LiPo is the newer chemistry. These are usually made of 3.7-volt battery cells. LiPo has greater energy density, meaning comparable voltage and milliamp-hour packs will be smaller and lighter than NiMH. LiPo delivers a more consistent voltage, so your truck will be faster for longer. The downside of LiPo packs is they are damaged by overcharging or over-discharging. Running LiPos requires speed controllers and chargers with built-in voltage detection. The cost of LiPos and electronics is considerably more than NiMh.

Selectable Driving Modes

Radio-controlled vehicle manufacturers, like Traxxas, offer its faster models with selectable driving modes. For beginners, Training Mode cuts full power down to fifty percent. Given the crazy performance of brushless motors and LiPo batteries, putting the controller in the hands of a first-time driver is similar to putting someone with no high-performance driver education in a Viper. Sport and Race Modes offer full throttle, with the latter eliminating reverse.

RC Truck Pricing

Like full-scale trucks, the price range of radio-controlled versions are offered in a wide variety of prices. Our pick for Best Value Radio Controlled Truck, the Traxxas Slash can be found for right around $250. There are less expensive trucks out there, and some are really good. If you want something smaller scale, 1:28 scale indoor racers start as low as $60. At the other end of the spectrum, large-scale trucks can run into the thousands of dollars, with gasoline-powered ones being the top of the heap. Spending a few hundred dollars will get you well on your way to enjoying the hobby.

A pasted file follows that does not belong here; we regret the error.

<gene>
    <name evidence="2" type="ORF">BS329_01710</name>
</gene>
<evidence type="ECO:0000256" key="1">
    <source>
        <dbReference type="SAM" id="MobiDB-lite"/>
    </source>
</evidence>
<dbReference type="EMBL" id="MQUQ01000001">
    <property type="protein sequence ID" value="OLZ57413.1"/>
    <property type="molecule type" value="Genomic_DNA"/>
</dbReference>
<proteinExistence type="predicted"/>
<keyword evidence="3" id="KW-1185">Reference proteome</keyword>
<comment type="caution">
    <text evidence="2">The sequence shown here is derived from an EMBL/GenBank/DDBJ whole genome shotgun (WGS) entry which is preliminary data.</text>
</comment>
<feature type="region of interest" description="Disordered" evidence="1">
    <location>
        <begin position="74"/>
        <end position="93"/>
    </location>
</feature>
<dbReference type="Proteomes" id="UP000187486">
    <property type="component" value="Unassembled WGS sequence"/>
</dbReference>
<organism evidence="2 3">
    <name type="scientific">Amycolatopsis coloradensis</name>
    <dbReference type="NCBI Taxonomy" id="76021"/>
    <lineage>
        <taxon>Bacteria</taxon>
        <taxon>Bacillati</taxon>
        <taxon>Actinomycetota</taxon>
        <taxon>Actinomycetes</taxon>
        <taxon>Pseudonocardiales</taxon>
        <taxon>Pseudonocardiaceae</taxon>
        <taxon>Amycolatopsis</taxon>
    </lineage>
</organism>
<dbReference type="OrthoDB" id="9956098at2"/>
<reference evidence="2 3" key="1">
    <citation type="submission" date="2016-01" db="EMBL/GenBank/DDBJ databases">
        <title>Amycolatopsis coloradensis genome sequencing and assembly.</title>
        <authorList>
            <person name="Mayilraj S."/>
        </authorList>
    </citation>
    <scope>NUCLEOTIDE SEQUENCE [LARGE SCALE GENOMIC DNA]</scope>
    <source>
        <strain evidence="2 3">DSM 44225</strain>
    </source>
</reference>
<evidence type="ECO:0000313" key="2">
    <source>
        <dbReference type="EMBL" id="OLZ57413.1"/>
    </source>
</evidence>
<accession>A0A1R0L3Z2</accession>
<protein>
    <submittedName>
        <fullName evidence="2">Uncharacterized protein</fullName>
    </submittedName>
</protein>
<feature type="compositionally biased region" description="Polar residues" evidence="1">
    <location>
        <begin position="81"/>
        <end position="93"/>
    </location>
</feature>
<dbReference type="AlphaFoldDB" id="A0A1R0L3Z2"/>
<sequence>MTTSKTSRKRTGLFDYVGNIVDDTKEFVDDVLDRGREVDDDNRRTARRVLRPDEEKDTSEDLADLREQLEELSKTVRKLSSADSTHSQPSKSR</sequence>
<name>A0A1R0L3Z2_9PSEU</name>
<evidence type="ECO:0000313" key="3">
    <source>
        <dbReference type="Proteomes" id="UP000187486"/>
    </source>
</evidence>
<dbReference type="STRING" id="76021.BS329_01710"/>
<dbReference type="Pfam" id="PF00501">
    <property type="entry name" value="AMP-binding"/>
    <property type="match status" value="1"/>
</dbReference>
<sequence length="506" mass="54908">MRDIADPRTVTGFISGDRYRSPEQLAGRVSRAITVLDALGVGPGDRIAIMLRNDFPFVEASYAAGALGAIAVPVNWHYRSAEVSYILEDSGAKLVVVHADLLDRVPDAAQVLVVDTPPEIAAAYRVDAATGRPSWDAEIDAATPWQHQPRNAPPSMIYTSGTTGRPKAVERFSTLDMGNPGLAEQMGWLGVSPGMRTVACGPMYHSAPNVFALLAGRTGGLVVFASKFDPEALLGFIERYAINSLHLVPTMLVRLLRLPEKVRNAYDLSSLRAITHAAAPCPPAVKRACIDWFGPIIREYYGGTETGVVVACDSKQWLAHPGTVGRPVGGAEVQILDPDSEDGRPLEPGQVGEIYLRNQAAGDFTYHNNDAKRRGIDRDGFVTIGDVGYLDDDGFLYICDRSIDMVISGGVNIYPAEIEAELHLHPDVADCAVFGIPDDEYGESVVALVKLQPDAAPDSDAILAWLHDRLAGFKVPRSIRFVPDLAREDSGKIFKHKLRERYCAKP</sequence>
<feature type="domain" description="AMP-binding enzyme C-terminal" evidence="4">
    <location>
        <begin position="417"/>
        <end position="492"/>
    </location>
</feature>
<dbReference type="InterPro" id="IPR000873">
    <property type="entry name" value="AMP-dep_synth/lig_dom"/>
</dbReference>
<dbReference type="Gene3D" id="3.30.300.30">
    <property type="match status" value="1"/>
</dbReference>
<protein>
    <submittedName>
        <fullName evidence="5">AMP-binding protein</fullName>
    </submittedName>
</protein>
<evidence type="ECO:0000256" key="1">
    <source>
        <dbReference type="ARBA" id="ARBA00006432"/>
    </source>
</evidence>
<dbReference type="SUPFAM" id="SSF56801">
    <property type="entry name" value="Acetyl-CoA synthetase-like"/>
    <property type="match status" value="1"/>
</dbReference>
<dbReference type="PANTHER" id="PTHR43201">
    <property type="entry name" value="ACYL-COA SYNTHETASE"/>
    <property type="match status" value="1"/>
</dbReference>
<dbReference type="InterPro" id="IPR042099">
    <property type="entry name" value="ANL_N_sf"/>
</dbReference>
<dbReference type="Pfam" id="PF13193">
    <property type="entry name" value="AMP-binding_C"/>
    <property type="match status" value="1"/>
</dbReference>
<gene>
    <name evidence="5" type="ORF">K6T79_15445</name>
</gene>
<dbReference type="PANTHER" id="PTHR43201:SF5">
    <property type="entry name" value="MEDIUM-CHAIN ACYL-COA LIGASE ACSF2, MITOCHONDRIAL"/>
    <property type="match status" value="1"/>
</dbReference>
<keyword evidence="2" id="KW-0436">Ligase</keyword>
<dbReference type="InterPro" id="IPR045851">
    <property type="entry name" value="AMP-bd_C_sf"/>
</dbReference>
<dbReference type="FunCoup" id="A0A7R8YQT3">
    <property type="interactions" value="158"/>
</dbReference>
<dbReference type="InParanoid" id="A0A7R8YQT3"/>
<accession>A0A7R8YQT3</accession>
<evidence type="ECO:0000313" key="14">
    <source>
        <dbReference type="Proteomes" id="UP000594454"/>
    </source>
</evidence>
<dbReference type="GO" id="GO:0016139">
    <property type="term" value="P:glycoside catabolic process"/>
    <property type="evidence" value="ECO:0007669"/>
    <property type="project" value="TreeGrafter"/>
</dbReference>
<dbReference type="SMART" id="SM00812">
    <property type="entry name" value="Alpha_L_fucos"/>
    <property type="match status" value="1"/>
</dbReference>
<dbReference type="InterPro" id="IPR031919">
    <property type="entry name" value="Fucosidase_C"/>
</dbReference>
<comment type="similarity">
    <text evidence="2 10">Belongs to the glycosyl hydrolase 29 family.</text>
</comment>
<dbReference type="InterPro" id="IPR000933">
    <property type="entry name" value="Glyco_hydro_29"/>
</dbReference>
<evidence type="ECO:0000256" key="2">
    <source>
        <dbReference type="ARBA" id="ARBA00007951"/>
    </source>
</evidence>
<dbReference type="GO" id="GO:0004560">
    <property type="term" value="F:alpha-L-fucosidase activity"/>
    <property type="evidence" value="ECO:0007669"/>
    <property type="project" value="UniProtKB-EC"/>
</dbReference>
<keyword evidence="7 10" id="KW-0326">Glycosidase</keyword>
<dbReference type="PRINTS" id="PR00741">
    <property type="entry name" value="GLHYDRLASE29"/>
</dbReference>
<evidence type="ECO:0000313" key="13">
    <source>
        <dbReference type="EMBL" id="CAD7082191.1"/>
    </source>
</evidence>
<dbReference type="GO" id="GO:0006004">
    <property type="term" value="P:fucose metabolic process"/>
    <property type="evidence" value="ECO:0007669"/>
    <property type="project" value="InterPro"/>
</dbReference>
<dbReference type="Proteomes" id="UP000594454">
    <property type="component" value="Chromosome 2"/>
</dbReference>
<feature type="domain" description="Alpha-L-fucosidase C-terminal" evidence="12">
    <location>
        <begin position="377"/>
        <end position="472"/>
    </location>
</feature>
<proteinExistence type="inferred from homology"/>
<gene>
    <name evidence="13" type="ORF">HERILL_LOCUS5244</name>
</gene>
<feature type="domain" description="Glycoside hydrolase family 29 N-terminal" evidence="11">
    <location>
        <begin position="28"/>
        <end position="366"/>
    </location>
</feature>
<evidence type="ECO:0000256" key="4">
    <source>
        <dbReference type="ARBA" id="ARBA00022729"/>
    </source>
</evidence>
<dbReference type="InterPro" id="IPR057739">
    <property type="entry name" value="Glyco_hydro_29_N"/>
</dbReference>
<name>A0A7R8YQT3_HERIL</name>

Once you have your truck, you may want to upgrade some equipment. NiMH battery packs are in the $40 to $60 range while LiPo will set you back between $50 to $100 depending on voltage and capacity. Battery chargers start at about $60 and can go up into the $200 range. Many offer Bluetooth connectivity which allows more functionality when connected to an app on a smart device. Repair and maintenance parts are relatively inexpensive and generally scale with the original purchase price of the vehicle. Polycarbonate bodies in 1:10 scale range from $30 for unpainted up to $70 for original painted equipment. It is worth your time to browse the parts racks to check out pricing when shopping for your vehicle.

FAQs

You’ve got questions. The Drive has answers.

Q: Are RC trucks for adults?

A: Yes, RC trucks are for everyone, children to adults, as long as you buy something age-appropriate. RC vehicles are one of the best hands-on engineering experiences for any age of enthusiast.

Q: Where is the best place to buy RC trucks?

A: Your local hobby shop is the best place to buy your truck and build a lasting relationship to get parts and technical help.

Q: Can cameras be used on RC trucks?

A: Installing a GoPro or similar camera on your RC truck is relatively easy and safe.

Q. How fast can an RC truck go?

A. That depends on the exact specs of the model selected. However, many of the higher-end RC trucks can hit speeds of 70mph.